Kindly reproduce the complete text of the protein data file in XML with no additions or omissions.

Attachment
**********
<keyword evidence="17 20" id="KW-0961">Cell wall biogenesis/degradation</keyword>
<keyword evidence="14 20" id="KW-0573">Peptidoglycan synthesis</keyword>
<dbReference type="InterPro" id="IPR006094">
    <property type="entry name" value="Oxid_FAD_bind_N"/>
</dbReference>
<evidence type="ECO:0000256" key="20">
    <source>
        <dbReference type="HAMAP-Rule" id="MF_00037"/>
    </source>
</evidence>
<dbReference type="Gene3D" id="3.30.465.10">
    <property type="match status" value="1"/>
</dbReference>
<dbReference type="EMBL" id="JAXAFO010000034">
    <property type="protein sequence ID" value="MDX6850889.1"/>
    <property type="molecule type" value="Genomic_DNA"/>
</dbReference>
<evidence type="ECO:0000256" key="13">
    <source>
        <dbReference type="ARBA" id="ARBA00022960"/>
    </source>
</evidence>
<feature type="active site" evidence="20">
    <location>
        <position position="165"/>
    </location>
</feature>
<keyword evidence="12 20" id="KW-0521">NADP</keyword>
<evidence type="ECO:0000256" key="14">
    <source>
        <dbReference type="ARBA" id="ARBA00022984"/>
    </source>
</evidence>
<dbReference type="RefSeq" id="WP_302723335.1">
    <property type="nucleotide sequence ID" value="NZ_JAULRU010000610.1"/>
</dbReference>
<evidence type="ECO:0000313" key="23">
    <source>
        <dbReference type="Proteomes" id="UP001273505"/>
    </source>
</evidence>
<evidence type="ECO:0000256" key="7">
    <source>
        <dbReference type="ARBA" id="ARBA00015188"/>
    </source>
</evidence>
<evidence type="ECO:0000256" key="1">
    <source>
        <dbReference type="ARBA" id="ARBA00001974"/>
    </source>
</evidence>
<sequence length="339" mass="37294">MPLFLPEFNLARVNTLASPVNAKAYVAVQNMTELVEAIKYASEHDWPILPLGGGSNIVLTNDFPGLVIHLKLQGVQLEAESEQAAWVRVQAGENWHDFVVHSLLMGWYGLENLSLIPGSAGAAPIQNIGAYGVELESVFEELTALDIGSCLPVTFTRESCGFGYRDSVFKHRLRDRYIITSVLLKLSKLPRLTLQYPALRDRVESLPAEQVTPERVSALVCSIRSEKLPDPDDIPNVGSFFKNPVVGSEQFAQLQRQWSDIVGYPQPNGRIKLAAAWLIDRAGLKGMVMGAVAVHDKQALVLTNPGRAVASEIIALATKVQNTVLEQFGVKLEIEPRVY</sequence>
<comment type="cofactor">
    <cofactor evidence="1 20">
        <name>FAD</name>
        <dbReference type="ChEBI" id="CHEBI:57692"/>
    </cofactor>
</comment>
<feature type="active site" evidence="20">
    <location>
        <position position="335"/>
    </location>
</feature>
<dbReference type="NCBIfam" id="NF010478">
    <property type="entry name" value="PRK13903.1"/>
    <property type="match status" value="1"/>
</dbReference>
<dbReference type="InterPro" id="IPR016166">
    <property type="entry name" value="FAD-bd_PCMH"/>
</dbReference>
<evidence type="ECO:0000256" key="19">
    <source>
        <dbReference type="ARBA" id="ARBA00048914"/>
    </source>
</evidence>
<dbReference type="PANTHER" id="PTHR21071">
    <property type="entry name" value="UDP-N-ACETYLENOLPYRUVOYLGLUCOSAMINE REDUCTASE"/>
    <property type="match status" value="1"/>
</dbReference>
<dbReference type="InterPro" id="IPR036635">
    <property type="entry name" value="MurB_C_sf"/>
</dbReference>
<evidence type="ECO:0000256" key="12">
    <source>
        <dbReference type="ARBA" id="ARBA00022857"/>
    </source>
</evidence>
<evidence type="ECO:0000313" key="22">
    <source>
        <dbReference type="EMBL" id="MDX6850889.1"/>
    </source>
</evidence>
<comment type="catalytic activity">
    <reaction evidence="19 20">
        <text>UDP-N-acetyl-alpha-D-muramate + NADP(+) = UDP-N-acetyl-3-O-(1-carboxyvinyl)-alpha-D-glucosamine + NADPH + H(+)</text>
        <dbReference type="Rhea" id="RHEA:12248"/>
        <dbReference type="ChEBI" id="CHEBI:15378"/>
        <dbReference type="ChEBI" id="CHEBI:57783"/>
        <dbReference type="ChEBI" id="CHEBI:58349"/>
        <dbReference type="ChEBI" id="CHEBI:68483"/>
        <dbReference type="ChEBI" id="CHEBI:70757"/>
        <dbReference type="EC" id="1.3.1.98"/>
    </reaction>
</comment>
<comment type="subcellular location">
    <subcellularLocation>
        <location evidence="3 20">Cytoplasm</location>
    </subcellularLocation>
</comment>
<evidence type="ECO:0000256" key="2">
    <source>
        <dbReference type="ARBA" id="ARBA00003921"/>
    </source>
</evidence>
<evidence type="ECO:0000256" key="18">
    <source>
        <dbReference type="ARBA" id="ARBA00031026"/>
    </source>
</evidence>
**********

<keyword evidence="17 20" id="KW-0961">Cell wall biogenesis/degradation</keyword>
<keyword evidence="14 20" id="KW-0573">Peptidoglycan synthesis</keyword>
<dbReference type="InterPro" id="IPR006094">
    <property type="entry name" value="Oxid_FAD_bind_N"/>
</dbReference>
<evidence type="ECO:0000256" key="20">
    <source>
        <dbReference type="HAMAP-Rule" id="MF_00037"/>
    </source>
</evidence>
<dbReference type="Gene3D" id="3.30.465.10">
    <property type="match status" value="1"/>
</dbReference>
<dbReference type="EMBL" id="JAXAFO010000034">
    <property type="protein sequence ID" value="MDX6850889.1"/>
    <property type="molecule type" value="Genomic_DNA"/>
</dbReference>
<evidence type="ECO:0000256" key="13">
    <source>
        <dbReference type="ARBA" id="ARBA00022960"/>
    </source>
</evidence>
<feature type="active site" evidence="20">
    <location>
        <position position="165"/>
    </location>
</feature>
<keyword evidence="12 20" id="KW-0521">NADP</keyword>
<evidence type="ECO:0000256" key="14">
    <source>
        <dbReference type="ARBA" id="ARBA00022984"/>
    </source>
</evidence>
<dbReference type="RefSeq" id="WP_302723335.1">
    <property type="nucleotide sequence ID" value="NZ_JAULRU010000610.1"/>
</dbReference>
<evidence type="ECO:0000313" key="23">
    <source>
        <dbReference type="Proteomes" id="UP001273505"/>
    </source>
</evidence>
<evidence type="ECO:0000256" key="7">
    <source>
        <dbReference type="ARBA" id="ARBA00015188"/>
    </source>
</evidence>
<evidence type="ECO:0000256" key="1">
    <source>
        <dbReference type="ARBA" id="ARBA00001974"/>
    </source>
</evidence>
<sequence length="339" mass="37294">MPLFLPEFNLARVNTLASPVNAKAYVAVQNMTELVEAIKYASEHDWPILPLGGGSNIVLTNDFPGLVIHLKLQGVQLEAESEQAAWVRVQAGENWHDFVVHSLLMGWYGLENLSLIPGSAGAAPIQNIGAYGVELESVFEELTALDIGSCLPVTFTRESCGFGYRDSVFKHRLRDRYIITSVLLKLSKLPRLTLQYPALRDRVESLPAEQVTPERVSALVCSIRSEKLPDPDDIPNVGSFFKNPVVGSEQFAQLQRQWSDIVGYPQPNGRIKLAAAWLIDRAGLKGMVMGAVAVHDKQALVLTNPGRAVASEIIALATKVQNTVLEQFGVKLEIEPRVY</sequence>
<comment type="cofactor">
    <cofactor evidence="1 20">
        <name>FAD</name>
        <dbReference type="ChEBI" id="CHEBI:57692"/>
    </cofactor>
</comment>
<feature type="active site" evidence="20">
    <location>
        <position position="335"/>
    </location>
</feature>
<dbReference type="NCBIfam" id="NF010478">
    <property type="entry name" value="PRK13903.1"/>
    <property type="match status" value="1"/>
</dbReference>
<dbReference type="InterPro" id="IPR016166">
    <property type="entry name" value="FAD-bd_PCMH"/>
</dbReference>
<evidence type="ECO:0000256" key="19">
    <source>
        <dbReference type="ARBA" id="ARBA00048914"/>
    </source>
</evidence>
<dbReference type="PANTHER" id="PTHR21071">
    <property type="entry name" value="UDP-N-ACETYLENOLPYRUVOYLGLUCOSAMINE REDUCTASE"/>
    <property type="match status" value="1"/>
</dbReference>
<dbReference type="InterPro" id="IPR036635">
    <property type="entry name" value="MurB_C_sf"/>
</dbReference>
<evidence type="ECO:0000256" key="12">
    <source>
        <dbReference type="ARBA" id="ARBA00022857"/>
    </source>
</evidence>
<evidence type="ECO:0000313" key="22">
    <source>
        <dbReference type="EMBL" id="MDX6850889.1"/>
    </source>
</evidence>
<comment type="catalytic activity">
    <reaction evidence="19 20">
        <text>UDP-N-acetyl-alpha-D-muramate + NADP(+) = UDP-N-acetyl-3-O-(1-carboxyvinyl)-alpha-D-glucosamine + NADPH + H(+)</text>
        <dbReference type="Rhea" id="RHEA:12248"/>
        <dbReference type="ChEBI" id="CHEBI:15378"/>
        <dbReference type="ChEBI" id="CHEBI:57783"/>
        <dbReference type="ChEBI" id="CHEBI:58349"/>
        <dbReference type="ChEBI" id="CHEBI:68483"/>
        <dbReference type="ChEBI" id="CHEBI:70757"/>
        <dbReference type="EC" id="1.3.1.98"/>
    </reaction>
</comment>
<comment type="subcellular location">
    <subcellularLocation>
        <location evidence="3 20">Cytoplasm</location>
    </subcellularLocation>
</comment>
<evidence type="ECO:0000256" key="2">
    <source>
        <dbReference type="ARBA" id="ARBA00003921"/>
    </source>
</evidence>
<evidence type="ECO:0000256" key="18">
    <source>
        <dbReference type="ARBA" id="ARBA00031026"/>
    </source>
</evidence>